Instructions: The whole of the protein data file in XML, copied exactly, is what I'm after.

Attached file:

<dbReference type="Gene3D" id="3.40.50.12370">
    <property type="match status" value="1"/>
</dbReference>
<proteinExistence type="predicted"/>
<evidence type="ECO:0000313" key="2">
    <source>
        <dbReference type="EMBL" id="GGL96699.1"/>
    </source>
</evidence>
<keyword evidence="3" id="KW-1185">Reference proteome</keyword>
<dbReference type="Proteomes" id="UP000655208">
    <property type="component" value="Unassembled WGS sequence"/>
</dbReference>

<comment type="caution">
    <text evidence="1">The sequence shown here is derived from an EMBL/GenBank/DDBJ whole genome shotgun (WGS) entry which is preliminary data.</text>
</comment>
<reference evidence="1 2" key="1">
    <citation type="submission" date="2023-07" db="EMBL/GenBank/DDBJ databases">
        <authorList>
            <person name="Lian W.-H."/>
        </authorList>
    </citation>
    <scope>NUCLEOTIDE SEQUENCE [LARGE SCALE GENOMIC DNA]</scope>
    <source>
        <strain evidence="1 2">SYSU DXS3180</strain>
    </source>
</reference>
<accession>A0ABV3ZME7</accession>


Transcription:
<dbReference type="Gene3D" id="3.40.50.12370">
    <property type="match status" value="1"/>
</dbReference>
<proteinExistence type="predicted"/>
<evidence type="ECO:0000313" key="2">
    <source>
        <dbReference type="EMBL" id="GGL96699.1"/>
    </source>
</evidence>
<keyword evidence="3" id="KW-1185">Reference proteome</keyword>
<dbReference type="Proteomes" id="UP000655208">
    <property type="component" value="Unassembled WGS sequence"/>
</dbReference>

<comment type="caution">
    <text evidence="1">The sequence shown here is derived from an EMBL/GenBank/DDBJ whole genome shotgun (WGS) entry which is preliminary data.</text>
</comment>
<reference evidence="1 2" key="1">
    <citation type="submission" date="2023-07" db="EMBL/GenBank/DDBJ databases">
        <authorList>
            <person name="Lian W.-H."/>
        </authorList>
    </citation>
    <scope>NUCLEOTIDE SEQUENCE [LARGE SCALE GENOMIC DNA]</scope>
    <source>
        <strain evidence="1 2">SYSU DXS3180</strain>
    </source>
</reference>
<accession>A0ABV3ZME7</accession>